Trackmania Sunrise Review

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Graphics: 8.0
Sound : 7.0
Gameplay : 8.5
Multiplayer : 7.0
Overall : 8.1
Review by Anthony Brock
I wasn't a huge fan of the original Trackmania, but I did like it, and thought the series had potential if developer Nadeo could continue refining the ideas they implemented in the original. Now we've arrived at the newest entry in the series, Trackmania Sunrise, a game not about winning races, but about doing the most insane things you can imagine on the path to the finish line, and while the title has quite a few serious flaws, Trackmania Sunrise is still a strong recommendation for PC speed enthusiasts.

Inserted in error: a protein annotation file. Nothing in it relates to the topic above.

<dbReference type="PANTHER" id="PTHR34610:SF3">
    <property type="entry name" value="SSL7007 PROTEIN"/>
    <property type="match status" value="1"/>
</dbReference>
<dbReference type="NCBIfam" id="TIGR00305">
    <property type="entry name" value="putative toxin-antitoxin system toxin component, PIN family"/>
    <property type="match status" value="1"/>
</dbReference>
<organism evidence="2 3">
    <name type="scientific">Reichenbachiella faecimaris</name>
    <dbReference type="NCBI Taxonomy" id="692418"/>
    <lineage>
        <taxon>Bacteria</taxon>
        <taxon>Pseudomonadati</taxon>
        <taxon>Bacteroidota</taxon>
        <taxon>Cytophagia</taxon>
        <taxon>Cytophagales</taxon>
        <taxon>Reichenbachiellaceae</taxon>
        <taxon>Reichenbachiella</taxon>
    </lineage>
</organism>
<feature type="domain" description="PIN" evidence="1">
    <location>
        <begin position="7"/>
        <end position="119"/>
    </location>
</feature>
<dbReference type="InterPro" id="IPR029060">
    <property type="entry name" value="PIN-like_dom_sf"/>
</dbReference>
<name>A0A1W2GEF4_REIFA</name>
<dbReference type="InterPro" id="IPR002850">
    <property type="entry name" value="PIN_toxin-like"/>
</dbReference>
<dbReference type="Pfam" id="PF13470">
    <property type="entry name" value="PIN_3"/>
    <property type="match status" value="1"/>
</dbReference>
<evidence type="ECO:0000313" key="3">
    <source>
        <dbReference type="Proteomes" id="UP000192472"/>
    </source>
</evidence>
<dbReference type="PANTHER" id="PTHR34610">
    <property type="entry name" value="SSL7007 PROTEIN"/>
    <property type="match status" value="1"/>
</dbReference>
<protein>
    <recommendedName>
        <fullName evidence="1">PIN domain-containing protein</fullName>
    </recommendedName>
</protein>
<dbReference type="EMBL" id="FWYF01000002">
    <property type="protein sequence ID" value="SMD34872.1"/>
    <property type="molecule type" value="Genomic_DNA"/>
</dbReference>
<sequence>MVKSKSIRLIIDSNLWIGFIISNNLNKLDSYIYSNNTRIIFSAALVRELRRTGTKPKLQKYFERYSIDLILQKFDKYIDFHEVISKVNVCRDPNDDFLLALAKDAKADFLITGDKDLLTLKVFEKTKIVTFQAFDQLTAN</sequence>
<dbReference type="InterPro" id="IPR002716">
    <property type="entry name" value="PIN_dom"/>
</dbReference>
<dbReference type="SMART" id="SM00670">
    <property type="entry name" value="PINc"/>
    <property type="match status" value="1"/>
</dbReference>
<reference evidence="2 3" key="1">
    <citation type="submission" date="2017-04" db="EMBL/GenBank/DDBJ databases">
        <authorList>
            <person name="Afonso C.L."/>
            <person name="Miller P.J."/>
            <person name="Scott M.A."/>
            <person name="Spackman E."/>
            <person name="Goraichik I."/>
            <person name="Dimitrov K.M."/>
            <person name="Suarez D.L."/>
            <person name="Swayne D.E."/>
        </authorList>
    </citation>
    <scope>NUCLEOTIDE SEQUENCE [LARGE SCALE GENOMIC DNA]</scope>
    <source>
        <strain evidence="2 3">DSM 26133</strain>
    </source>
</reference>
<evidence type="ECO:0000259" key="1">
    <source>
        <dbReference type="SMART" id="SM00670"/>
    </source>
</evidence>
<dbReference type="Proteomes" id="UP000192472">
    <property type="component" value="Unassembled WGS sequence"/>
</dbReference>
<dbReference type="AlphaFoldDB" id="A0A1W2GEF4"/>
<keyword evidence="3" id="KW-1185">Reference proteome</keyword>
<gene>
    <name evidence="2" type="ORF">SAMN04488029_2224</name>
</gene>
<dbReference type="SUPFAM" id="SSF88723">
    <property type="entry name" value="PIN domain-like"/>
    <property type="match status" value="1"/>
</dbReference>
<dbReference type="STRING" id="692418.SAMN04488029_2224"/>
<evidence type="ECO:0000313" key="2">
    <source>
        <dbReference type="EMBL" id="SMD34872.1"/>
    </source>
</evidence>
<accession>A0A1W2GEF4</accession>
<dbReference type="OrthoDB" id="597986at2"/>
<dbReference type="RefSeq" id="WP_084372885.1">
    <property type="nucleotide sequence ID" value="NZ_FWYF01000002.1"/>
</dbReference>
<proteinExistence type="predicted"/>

Driving fast, watching huge wrecks involving metal vehicles of any kind, and blowing stuff up: These are the three staples of any entertainment product aimed at the testosterone segment of the market, and of those, Trackmania Sunrise provides one-and-a-half. The “driving fast” part is there in force, as the game has some of the most insane speed thrills seen on the PC in years, however there is no “blowing stuff up” to be seen anywhere, and the “huge wrecks” aspect is only half there because there is no car-on-car collision or car damage. Still, you can launch yourself off a 45 degree ramp going 800kph and soar off into the wild blue should your heart desire it... just don't expect a fiery result, even if you smash headlong into a building at that speed. The main focus of the game is “alternative” types of races to put an automobile into, similar to (but not nearly as silly as) those found in Flatout. Loops, corkscrews, mile long jumps, half pipe gaps, and many more things that you'll have to find out for yourself make appearances, as well as more than a little breakneck speed. The races involving the “supercar” type are easily the best, as they involve the fastest speeds and the most insane stunts, but the “touring” races are good as well, and show that the Sunrise engine is capable of realistic as well as comical physics. The SUV races are just irritating, with lower speeds and far more “trial and error” jumping puzzles than I needed. There is a whole game mode for this (Platform), so why bother throwing that stuff into the races?